1MDB scandal: Anwar seeks to soothe Malaysians’ outrage over Najib Razak’s reduced punishment

“His majesty is what is described as a fountain of mercy,” Anwar said of the king’s decision as head of the pardons board on the last day of his reign on January 30. “The main consideration is the matter of compassion. Whether his majesty decided to issue an explanation or not, that is his prerogative.”

The pardons board also reduced Najib’s fine from 210 million ringgit (US$44.5 million) to just 50 million ringgit.

Malaysia’s pardons board halves ex-PM Najib Razak’s 12-year sentence

Najib, who denies all wrongdoing, must be released no later than August 23, 2028, the board said on Friday. But he could be granted parole as early as the end of next year under sentencing rules.

Public scorn for the leniency being shown to a man at the heart of a corruption scandal that became global news intensified after police began an investigation into social media posts by Tony Pua, a former member of parliament whose revelations were crucial in bringing the 1MDB scandal to light.

Calling Najib “King Klep” – short for kleptocrat – Pua jokingly asked to be sent to jail for a year in exchange for 50 million ringgit, mocking the one-year extra penalty Najib faces if he fails to pay his heavily discounted fine.

“I’m being investigated for sedition over my Facebook posts,” Pua said on Sunday, asking people to wish him luck.

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Akmal Saleh, leader of Umno’s vocal youth wing that filed police reports against Pua, responded by saying: “May your wish to go to prison be granted.”

Many, including Anwar’s former deputy law minister Ramkarpal Singh, have called for the pardons board to outline its thinking behind the decision on Najib.

“Such developments can result in the perception that the government does not take the menace of corruption seriously,” Ramkarpal said in a statement.


The legacy of Malaysia’s 1MDB scandal on politics and corruption-fighting

The legacy of Malaysia’s 1MDB scandal on politics and corruption-fighting

The contentious decision came as Transparency International announced on Tuesday that Malaysia had improved its global corruption perception ranking for 2023, climbing to the 57th position compared to 61st the previous year.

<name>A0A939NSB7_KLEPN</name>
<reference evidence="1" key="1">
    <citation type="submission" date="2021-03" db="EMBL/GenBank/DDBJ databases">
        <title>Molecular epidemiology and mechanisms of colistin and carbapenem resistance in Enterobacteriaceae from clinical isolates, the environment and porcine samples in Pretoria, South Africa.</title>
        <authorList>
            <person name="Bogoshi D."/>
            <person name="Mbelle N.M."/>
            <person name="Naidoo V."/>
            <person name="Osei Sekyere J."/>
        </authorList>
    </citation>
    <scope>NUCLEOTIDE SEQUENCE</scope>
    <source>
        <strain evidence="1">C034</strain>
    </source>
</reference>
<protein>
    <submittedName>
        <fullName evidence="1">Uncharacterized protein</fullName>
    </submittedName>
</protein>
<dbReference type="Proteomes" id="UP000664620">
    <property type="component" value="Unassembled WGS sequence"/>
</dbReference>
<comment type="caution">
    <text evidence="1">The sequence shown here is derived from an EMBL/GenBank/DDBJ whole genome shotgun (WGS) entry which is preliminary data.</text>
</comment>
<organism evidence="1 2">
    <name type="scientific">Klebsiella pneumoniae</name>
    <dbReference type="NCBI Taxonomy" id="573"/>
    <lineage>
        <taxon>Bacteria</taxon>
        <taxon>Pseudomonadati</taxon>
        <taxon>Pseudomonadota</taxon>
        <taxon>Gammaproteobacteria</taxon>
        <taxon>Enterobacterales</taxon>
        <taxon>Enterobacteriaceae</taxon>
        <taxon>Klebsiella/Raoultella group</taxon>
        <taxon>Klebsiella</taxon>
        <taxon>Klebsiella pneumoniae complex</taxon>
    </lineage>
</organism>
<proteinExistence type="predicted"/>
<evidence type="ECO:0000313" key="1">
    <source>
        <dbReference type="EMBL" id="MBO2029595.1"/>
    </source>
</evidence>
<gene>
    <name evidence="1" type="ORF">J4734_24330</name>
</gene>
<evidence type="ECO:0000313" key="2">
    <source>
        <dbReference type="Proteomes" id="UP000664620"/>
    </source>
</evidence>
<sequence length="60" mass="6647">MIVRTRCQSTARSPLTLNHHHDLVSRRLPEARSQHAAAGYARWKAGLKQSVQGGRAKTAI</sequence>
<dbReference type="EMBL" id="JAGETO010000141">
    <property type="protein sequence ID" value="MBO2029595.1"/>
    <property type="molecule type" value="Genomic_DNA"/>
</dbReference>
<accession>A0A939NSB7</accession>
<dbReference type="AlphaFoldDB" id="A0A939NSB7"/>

Najib’s continued lack of remorse over his conviction has further angered Malaysians after his daughter Nooryana Najwa said her father was “very very disappointed” at not being given a full pardon.

On Saturday, Umno’s communications chief Lokman Adam said the reduced term was made possible thanks to Anwar and his deputy Ahmad Zahid Hamidi – who is also Umno president – after they brought forward an application for the king’s consideration.

“Due to efforts by the president [of Umno] and raised by the prime minister, Najib’s petition was heard earlier by [Sultan Abdullah],” Lokman said.

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Anwar has said that as prime minister it is his duty to ensure that pardon petitions are heard.

Coalition allies have warned Anwar of the risks of political expediency in serious corruption cases.

“DAP leadership must reiterate its commitment to battling corruption and promoting institutional reform in line with what it has championed since the party was formed in 1965,” former deputy minister of international trade Ong Kian Ming said in a statement.

DAP, or the Democratic Action Party, is the largest party in the government’s coalition with 40 seats in Malaysia’s 222-seat parliament.

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